Chattanooga Choo Choo
In 1958, the Recording Industry Association of America (RIAA) began awarding gold records to musicians for albums or songs selling at least 500,000 units. Elvis Presley racked up 90.
But the gold record had actually made its debut as a symbol of commercial success in music more than a decade earlier. The first one went to Big Band leader Glenn Miller (A&S ex’26; HonDocHum’84).
In 1942, Miller’s record label, RCA Victor, wanted to recognize him for selling a groundbreaking 1.2 million records of his single “Chattanooga Choo Choo.” During a live broadcast, the label presented him with a framed copy of the record sprayed with gold paint.
Other record companies adopted the tradition for their own mega-selling artists, and RIAA later established a formal certification program.
It’s all thanks to a peppy song about a train.
It made you want to forget your troubles and dance.”
“‘Chattanooga Choo Choo’ was the most popular record Miller ever made,” said Dennis Spragg, author of Glenn Miller Declassified and senior consultant to CU Boulder’s Glenn Miller Archive and American Music Research Center. “It was in the Billboard top 10 for 21 weeks in a row, and was No. 1 for nine weeks in a row.”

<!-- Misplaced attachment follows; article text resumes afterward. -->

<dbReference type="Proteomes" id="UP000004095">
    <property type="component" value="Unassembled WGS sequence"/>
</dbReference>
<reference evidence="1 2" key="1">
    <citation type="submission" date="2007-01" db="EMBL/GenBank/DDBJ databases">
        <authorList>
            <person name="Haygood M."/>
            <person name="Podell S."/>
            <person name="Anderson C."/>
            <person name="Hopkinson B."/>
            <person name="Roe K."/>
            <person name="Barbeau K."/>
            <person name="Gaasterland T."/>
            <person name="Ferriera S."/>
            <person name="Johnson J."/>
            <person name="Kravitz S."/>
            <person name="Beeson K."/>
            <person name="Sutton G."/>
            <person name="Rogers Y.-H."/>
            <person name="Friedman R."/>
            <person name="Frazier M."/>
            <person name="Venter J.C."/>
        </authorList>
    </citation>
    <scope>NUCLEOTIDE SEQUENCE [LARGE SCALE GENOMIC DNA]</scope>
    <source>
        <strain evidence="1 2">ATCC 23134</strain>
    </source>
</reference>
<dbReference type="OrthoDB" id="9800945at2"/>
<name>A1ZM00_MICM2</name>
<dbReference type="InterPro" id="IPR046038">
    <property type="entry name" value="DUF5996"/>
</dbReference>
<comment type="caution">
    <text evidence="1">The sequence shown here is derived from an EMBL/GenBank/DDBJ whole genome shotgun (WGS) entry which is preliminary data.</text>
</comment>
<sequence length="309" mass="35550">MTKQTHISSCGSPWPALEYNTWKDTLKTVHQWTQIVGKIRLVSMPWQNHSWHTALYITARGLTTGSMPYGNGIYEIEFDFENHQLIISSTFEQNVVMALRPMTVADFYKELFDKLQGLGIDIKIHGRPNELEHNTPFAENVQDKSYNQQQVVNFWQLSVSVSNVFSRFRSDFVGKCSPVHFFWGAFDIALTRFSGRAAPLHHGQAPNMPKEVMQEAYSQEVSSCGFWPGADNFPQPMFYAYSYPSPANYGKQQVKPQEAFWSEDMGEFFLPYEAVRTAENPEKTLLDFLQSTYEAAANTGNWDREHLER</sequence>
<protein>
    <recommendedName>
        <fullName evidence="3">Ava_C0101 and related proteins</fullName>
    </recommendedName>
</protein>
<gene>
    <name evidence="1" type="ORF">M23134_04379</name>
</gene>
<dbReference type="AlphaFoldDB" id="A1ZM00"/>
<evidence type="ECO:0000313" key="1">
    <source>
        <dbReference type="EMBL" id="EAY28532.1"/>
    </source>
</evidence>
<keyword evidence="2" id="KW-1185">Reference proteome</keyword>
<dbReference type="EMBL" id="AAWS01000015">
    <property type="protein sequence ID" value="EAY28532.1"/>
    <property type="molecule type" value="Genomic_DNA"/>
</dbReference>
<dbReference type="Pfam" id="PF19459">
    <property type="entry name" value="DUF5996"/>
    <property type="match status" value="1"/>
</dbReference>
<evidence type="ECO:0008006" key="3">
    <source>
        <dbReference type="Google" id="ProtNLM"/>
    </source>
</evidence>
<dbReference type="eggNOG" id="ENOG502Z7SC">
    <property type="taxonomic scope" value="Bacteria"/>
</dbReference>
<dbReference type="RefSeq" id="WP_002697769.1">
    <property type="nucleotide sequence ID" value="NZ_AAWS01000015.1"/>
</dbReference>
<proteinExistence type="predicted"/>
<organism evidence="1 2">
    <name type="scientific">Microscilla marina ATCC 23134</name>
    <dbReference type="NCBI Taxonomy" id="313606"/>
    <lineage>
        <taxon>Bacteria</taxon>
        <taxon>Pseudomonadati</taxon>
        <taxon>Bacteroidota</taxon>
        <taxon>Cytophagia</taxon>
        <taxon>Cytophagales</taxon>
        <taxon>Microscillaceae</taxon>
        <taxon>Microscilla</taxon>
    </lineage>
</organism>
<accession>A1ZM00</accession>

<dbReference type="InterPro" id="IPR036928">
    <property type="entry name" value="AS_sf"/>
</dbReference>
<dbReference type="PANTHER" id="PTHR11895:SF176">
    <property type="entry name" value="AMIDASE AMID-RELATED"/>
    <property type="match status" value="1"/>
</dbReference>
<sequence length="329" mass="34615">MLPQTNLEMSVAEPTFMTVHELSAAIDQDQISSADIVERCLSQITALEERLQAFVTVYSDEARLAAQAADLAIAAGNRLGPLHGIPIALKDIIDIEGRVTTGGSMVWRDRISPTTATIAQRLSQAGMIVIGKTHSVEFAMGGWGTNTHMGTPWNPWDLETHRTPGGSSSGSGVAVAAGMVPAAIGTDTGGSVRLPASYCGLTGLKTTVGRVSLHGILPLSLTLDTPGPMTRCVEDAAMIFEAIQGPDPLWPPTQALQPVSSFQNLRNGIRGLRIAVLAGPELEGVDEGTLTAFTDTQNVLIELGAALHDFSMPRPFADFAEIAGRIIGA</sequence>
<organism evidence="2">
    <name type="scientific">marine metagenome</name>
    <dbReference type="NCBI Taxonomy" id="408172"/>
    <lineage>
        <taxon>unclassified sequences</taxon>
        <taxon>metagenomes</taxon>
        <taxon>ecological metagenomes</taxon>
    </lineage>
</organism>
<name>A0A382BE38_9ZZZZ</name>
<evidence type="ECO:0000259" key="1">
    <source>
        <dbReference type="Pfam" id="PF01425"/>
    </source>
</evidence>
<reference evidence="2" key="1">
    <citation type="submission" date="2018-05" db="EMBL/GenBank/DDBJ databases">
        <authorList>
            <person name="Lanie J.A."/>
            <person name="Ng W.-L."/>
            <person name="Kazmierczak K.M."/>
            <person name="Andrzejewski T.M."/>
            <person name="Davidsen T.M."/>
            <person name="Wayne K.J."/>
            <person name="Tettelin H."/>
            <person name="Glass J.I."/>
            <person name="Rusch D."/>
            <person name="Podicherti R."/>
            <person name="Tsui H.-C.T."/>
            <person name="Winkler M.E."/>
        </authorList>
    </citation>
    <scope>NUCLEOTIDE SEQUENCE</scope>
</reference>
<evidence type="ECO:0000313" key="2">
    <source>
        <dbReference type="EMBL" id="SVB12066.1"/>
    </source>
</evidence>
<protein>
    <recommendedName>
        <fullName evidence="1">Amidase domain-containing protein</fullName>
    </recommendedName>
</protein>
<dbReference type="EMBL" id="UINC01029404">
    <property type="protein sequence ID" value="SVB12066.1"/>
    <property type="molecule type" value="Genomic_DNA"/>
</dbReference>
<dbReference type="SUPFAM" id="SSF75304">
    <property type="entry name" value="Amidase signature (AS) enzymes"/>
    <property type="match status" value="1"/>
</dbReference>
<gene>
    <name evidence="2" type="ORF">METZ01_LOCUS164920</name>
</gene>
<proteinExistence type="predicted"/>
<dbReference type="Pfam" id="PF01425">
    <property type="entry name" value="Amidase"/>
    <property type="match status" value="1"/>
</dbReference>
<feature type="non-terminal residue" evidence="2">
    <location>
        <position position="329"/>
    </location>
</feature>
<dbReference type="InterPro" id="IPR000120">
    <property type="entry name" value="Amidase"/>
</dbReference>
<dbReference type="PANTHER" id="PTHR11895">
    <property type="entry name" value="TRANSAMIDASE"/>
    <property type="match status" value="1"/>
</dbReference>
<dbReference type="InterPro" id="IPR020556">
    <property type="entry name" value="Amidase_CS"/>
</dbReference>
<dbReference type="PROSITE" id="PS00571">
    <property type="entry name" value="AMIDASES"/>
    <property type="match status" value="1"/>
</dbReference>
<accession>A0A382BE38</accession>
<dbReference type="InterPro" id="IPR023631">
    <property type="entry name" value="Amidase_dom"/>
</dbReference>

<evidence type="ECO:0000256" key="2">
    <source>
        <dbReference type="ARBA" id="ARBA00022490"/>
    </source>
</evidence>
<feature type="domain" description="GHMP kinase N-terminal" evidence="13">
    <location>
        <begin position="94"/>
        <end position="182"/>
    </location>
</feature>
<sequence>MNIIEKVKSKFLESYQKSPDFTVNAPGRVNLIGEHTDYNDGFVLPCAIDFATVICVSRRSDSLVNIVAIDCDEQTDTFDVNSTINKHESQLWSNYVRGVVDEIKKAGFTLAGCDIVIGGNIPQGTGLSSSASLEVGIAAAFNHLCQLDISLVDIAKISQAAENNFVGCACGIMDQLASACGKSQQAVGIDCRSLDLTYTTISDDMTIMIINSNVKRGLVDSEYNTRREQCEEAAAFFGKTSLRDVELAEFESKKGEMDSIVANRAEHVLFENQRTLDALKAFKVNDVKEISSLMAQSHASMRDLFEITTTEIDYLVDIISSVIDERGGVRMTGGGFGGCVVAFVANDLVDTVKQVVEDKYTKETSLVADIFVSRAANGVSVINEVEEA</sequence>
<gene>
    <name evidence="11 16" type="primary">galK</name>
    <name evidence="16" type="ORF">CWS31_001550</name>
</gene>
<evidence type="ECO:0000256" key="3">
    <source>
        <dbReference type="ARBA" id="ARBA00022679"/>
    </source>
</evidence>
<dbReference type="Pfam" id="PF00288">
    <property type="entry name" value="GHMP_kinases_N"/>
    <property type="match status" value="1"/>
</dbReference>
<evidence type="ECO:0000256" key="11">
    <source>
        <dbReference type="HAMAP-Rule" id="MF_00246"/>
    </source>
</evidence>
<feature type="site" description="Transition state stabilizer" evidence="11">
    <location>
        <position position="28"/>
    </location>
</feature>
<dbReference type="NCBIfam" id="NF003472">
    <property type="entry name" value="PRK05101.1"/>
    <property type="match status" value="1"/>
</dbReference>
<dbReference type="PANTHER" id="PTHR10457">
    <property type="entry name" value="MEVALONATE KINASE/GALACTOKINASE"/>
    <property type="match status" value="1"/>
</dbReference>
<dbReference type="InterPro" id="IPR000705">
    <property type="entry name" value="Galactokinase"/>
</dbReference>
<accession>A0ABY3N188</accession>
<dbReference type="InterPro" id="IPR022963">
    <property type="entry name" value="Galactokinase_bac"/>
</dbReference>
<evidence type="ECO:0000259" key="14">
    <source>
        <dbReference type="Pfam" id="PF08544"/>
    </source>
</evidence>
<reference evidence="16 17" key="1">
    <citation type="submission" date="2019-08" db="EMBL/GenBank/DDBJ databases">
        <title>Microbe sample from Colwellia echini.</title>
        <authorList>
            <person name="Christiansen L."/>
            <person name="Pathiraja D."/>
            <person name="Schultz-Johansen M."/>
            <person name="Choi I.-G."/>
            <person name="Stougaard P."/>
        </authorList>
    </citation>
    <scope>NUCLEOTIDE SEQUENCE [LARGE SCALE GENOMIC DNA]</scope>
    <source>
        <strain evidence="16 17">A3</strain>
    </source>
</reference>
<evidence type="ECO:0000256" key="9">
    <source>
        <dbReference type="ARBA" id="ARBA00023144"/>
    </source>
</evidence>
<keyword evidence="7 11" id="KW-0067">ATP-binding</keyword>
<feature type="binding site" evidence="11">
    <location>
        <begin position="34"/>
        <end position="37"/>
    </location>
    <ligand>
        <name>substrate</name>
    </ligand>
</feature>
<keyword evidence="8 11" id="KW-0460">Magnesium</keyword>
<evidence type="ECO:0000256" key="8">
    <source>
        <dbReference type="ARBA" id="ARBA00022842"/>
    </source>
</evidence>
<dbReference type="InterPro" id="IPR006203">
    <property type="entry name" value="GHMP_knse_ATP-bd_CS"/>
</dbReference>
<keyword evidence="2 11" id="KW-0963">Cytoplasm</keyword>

Written by Mack Gordon and Harry Warren, the song tells of a man traveling from New York via train to meet his beloved in Chattanooga, Tenn. It was first recorded by Glenn Miller and His Orchestra and appeared in the soundtrack of the 1941 movie Sun Valley Serenade.
The film’s success spurred record sales, and the song hit Billboard's No. 1 spot in November 1941. It remained there until “A String of Pearls” — another Glenn Miller song — bumped it in February 1942.
“Choo Choo” was a source of brightness in somber times. During its run on the charts, Japan bombed Pearl Harbor and America entered World War II.
“With an upbeat message and a lively tempo, [the tune] made you want to forget your troubles and dance, ” said Miller’s daughter, Jonnie Miller Hoffman (A&S ex’67).
In 1942 Miller, who attended CU for three semesters starting in 1923, enlisted in the military and founded the Glenn Miller Army Air Force Band. Two years later a plane carrying him to a Paris performance vanished over the English Channel. He was never seen again.
But his music — and his gold record — remain with us today: Hoffman recently donated it to CU. You can view it at the Heritage Center in Old Main.
Photos courtesy Glenn Miller Archive. Please note the first two photos in the top row are of Tommy Dorsey, not Glenn Miller.